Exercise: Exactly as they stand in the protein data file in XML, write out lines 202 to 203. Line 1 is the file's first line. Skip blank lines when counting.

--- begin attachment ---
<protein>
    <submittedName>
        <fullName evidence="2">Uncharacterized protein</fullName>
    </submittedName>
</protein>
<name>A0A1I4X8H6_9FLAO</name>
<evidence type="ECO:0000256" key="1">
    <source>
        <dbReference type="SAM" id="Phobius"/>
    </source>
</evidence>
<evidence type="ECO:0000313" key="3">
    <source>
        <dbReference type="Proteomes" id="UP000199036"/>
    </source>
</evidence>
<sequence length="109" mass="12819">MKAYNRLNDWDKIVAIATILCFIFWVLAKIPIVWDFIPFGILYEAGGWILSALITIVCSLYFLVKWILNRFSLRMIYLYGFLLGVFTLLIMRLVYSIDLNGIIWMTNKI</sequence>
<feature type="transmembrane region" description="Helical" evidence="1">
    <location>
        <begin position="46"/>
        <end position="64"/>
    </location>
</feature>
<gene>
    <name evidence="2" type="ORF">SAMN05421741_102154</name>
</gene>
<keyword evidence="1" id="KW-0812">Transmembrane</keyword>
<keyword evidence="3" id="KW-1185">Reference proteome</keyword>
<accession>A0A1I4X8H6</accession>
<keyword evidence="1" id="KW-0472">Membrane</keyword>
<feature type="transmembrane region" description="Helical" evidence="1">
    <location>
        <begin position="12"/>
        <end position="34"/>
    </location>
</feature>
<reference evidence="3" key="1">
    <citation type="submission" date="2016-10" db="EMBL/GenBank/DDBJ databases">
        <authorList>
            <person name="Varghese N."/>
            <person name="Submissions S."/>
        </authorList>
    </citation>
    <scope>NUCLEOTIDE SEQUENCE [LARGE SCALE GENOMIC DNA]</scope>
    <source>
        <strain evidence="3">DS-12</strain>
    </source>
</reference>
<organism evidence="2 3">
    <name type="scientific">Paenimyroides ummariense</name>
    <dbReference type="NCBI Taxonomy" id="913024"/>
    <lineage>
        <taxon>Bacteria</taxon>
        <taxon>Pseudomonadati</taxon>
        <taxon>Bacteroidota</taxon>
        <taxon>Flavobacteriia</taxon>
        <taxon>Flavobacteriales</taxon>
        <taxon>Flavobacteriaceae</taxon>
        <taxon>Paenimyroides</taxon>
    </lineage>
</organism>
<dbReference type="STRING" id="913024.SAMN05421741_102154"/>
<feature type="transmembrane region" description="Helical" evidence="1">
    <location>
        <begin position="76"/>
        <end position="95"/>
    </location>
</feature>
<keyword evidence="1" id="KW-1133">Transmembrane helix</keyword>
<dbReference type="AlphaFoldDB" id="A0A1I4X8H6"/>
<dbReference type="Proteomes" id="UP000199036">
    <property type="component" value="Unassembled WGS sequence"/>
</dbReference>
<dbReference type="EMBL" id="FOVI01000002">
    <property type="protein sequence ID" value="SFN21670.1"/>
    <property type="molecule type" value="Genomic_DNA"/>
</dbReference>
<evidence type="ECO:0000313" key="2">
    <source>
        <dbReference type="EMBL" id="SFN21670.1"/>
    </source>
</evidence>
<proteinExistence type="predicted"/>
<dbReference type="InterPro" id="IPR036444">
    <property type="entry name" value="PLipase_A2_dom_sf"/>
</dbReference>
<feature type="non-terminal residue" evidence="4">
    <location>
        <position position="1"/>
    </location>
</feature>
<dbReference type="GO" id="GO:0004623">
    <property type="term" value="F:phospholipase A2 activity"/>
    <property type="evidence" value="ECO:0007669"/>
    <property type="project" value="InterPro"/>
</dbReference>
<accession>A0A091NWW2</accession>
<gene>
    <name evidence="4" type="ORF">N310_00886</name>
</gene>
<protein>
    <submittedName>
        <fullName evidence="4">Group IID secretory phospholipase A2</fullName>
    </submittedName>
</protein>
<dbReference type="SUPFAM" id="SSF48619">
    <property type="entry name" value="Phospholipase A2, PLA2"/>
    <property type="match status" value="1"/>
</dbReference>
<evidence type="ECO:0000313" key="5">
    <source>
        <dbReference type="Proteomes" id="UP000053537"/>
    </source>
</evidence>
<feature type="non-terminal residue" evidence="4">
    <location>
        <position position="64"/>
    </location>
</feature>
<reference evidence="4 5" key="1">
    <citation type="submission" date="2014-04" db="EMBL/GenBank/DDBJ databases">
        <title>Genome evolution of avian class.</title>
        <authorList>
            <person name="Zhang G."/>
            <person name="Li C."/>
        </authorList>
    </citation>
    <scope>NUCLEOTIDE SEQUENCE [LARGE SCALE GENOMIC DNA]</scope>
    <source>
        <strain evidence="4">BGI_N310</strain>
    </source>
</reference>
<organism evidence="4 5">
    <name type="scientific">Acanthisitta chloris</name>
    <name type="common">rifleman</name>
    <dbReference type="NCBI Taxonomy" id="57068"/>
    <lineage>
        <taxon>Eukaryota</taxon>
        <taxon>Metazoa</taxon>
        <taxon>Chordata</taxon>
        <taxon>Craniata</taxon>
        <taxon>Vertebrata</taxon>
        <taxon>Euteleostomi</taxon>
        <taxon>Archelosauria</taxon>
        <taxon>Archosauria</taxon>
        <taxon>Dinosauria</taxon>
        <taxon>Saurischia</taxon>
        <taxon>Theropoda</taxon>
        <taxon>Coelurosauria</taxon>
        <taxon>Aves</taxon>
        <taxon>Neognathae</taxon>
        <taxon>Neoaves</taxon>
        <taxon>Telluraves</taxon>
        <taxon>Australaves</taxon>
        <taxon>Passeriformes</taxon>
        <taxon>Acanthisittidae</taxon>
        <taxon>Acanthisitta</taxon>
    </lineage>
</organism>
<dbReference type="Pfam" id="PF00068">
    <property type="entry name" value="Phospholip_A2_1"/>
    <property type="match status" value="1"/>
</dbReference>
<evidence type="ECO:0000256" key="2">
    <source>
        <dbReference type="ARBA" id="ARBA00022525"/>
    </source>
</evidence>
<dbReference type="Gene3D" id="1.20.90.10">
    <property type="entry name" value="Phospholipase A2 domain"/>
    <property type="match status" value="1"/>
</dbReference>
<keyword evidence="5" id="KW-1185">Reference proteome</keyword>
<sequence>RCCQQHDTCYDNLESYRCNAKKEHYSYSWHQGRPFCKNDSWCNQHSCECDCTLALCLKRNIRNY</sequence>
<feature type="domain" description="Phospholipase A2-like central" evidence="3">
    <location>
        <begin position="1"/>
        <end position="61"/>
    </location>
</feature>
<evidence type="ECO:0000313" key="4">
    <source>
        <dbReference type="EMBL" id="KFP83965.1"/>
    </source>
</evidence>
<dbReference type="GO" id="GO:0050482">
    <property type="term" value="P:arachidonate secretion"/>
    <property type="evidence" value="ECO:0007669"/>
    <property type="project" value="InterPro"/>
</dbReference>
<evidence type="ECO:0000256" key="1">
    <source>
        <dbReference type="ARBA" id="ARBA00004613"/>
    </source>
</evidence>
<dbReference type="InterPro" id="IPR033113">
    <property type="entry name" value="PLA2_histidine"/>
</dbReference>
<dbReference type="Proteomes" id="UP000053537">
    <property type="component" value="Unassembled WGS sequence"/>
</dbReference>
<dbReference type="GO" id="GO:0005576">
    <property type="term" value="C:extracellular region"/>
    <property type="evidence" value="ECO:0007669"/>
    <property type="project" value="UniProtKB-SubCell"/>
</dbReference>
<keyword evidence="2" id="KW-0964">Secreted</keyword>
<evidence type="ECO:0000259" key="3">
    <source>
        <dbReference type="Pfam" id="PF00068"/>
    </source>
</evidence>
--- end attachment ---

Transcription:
<dbReference type="GO" id="GO:0005576">
    <property type="term" value="C:extracellular region"/>